Rather than promoting public engagement because of my interest, I’ve started to focus on the needs and interests of particular communities and demonstrate that engagement can help address their needs. For example, the monthly meetings of Hawaii Legislature’s Kupuna Caucus bring together senior citizen leaders, public and private agencies, and legislators to share information and develop legislation and other actions to address common concerns among our senior citizen community. We’ve been doing this for nine years, and there’s a sense of community among participants. Engaging together feels natural and essential for the well-being of this community.

What issues are ripe for more engagement?

An example would be a zoning issue, a development issue or something that negatively impacts a neighborhood. On these types of issues, engagement is often more reactive, rather than proactive. The opportunity and challenge is to mature the initial negative energy into ongoing efforts to promote the future we want as a community.

It’s unfortunate that it often takes a negative reaction to get people to do something. The reactions we see are a reflection of the culture that exists today. Our civic culture is very critical of government and doesn’t react as a partner with government and institutions, but more so in opposition to them. It would be helpful to have a government that emulates public collaboration in its management of our common resources and spaces. Neighborhoods would then have an important partner to join with in addressing the larger public issues and problems.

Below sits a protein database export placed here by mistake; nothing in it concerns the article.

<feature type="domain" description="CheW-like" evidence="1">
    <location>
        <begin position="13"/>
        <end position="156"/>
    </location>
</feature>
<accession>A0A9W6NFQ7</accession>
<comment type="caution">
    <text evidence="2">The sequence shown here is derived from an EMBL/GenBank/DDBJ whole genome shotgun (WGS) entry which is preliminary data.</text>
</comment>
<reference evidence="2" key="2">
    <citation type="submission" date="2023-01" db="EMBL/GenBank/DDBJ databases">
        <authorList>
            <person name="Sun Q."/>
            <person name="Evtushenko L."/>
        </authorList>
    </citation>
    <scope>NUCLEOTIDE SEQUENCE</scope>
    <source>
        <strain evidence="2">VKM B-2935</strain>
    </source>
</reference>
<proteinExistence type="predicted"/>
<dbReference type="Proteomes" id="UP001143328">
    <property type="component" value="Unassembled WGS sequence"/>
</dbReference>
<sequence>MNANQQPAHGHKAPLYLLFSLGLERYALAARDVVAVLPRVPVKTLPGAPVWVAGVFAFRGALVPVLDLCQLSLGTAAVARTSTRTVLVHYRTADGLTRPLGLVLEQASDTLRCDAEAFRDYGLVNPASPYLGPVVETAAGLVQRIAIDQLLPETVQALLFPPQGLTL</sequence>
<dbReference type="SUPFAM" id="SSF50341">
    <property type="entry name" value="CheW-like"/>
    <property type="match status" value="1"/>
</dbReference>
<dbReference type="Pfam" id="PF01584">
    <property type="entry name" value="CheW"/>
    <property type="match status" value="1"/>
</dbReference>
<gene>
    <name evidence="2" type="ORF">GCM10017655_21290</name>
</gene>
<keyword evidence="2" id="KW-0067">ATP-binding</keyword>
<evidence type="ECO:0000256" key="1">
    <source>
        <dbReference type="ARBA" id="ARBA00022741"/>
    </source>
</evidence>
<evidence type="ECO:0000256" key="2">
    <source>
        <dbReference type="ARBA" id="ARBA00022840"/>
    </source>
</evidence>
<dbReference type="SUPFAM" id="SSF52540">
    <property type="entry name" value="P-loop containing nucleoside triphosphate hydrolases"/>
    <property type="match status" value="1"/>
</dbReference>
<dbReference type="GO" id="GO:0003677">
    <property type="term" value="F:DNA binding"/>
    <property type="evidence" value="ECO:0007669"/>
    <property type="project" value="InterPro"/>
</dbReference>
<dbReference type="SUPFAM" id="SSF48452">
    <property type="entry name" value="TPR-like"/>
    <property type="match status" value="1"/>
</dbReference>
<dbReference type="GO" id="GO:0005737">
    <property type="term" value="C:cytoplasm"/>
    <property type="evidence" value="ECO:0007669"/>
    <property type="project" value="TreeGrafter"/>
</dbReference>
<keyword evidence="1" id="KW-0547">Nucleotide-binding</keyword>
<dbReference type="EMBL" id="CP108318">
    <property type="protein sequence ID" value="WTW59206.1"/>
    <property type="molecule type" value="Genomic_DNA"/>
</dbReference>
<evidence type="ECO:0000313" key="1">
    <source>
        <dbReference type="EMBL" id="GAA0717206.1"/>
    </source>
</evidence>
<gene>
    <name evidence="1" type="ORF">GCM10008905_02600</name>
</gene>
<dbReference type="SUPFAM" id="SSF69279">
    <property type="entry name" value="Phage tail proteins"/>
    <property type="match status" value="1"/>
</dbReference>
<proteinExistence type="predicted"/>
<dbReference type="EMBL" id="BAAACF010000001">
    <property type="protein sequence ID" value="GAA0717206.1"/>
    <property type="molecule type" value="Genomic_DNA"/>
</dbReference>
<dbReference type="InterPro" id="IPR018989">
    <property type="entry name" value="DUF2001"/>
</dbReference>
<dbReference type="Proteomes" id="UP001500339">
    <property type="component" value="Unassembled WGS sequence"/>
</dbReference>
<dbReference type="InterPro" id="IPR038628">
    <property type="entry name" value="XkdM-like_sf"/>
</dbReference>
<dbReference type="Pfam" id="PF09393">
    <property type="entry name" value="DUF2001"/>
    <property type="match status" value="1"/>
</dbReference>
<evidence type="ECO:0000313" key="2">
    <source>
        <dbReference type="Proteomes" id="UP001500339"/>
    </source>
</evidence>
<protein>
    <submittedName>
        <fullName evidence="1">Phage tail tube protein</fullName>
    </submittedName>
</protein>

Is there some particular role for legislators during these forums?

I did a project in the early 2000s with Kettering examining this question. We were trying to encourage state legislators to conduct public deliberation-type activities and act as conveners for NIF forums. We didn’t yield many results then. Our thought now is to start where legislators are. We first identify the public engagement interests legislators have, and then support those interests. The earlier project focused on encouraging legislators to become interested in what we wanted, which may have been seen as competition for their limited time and resources.

State legislators are focused on state-level public policy issues and legislation. In the NCSL-Kettering project, I’m finding more legislators who have an interest in turning the policymaking process into a collaborative venture. One of my major efforts is to find and identify these types of legislators who have an interest in collaboration and figure out how to support their interests. I do this through a variety of organizations, including the Kettering Foundation, National Conference of State Legislatures, and others.

What are the biggest challenges you face identifying these people and supporting them in this work?

One of the challenges is that it takes time to identify legislators, get to know them, and then support them along the way. It’s a long process, and legislators are busy. But it’s encouraging that the legislators we work with suggest other legislators to contact. So I see promise in building this network.